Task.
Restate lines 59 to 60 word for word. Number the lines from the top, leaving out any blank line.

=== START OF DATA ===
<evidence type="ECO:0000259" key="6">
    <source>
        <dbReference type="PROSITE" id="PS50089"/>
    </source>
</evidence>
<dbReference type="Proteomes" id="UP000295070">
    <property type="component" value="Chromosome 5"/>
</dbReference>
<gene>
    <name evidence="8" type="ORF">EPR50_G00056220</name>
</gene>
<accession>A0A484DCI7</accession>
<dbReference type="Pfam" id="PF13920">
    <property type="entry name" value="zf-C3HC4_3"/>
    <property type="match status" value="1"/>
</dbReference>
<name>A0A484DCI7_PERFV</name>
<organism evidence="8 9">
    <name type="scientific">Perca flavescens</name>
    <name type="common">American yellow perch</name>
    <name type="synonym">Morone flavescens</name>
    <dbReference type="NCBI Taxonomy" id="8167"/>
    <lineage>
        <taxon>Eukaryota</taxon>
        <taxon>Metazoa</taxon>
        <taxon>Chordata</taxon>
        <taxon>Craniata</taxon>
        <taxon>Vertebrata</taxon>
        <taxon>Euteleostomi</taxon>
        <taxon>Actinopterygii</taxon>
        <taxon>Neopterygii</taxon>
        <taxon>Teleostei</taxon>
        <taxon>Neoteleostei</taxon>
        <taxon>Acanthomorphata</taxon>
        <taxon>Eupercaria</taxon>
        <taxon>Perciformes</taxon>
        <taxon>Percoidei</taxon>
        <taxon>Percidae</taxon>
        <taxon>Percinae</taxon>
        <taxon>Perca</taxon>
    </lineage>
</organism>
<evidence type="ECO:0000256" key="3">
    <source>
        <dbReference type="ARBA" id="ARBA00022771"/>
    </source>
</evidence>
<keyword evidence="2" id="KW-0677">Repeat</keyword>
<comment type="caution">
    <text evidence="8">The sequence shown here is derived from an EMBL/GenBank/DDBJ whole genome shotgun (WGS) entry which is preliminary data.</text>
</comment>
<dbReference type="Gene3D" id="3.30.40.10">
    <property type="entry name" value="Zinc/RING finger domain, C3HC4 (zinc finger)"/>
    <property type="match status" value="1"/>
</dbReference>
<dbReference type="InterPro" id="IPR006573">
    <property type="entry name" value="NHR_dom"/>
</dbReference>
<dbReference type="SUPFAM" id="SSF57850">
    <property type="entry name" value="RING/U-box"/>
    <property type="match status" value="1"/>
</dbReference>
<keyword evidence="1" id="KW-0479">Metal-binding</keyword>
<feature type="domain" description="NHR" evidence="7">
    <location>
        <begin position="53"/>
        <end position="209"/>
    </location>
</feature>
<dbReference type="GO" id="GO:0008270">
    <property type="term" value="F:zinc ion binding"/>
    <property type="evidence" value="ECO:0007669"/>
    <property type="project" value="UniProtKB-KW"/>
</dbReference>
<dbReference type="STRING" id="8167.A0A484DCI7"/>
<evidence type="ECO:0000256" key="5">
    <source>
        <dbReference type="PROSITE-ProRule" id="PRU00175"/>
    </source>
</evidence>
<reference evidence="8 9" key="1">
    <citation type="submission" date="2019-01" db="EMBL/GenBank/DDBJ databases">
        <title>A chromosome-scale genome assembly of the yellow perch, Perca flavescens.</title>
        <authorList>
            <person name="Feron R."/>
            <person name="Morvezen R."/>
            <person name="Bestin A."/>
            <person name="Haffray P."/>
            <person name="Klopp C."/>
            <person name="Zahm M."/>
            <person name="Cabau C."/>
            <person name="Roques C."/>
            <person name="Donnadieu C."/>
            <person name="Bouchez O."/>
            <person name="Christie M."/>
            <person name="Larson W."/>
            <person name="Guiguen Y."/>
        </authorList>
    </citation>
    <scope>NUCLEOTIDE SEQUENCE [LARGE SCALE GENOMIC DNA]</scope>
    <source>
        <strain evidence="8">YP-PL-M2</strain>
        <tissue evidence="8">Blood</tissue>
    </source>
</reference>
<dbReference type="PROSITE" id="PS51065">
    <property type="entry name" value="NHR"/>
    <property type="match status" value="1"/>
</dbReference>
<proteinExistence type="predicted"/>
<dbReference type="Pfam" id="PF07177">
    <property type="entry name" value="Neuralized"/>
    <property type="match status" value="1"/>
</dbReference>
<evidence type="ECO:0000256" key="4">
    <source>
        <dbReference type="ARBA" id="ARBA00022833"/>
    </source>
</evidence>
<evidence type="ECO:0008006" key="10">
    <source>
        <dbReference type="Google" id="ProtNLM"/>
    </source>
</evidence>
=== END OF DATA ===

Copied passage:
<dbReference type="SUPFAM" id="SSF57850">
    <property type="entry name" value="RING/U-box"/>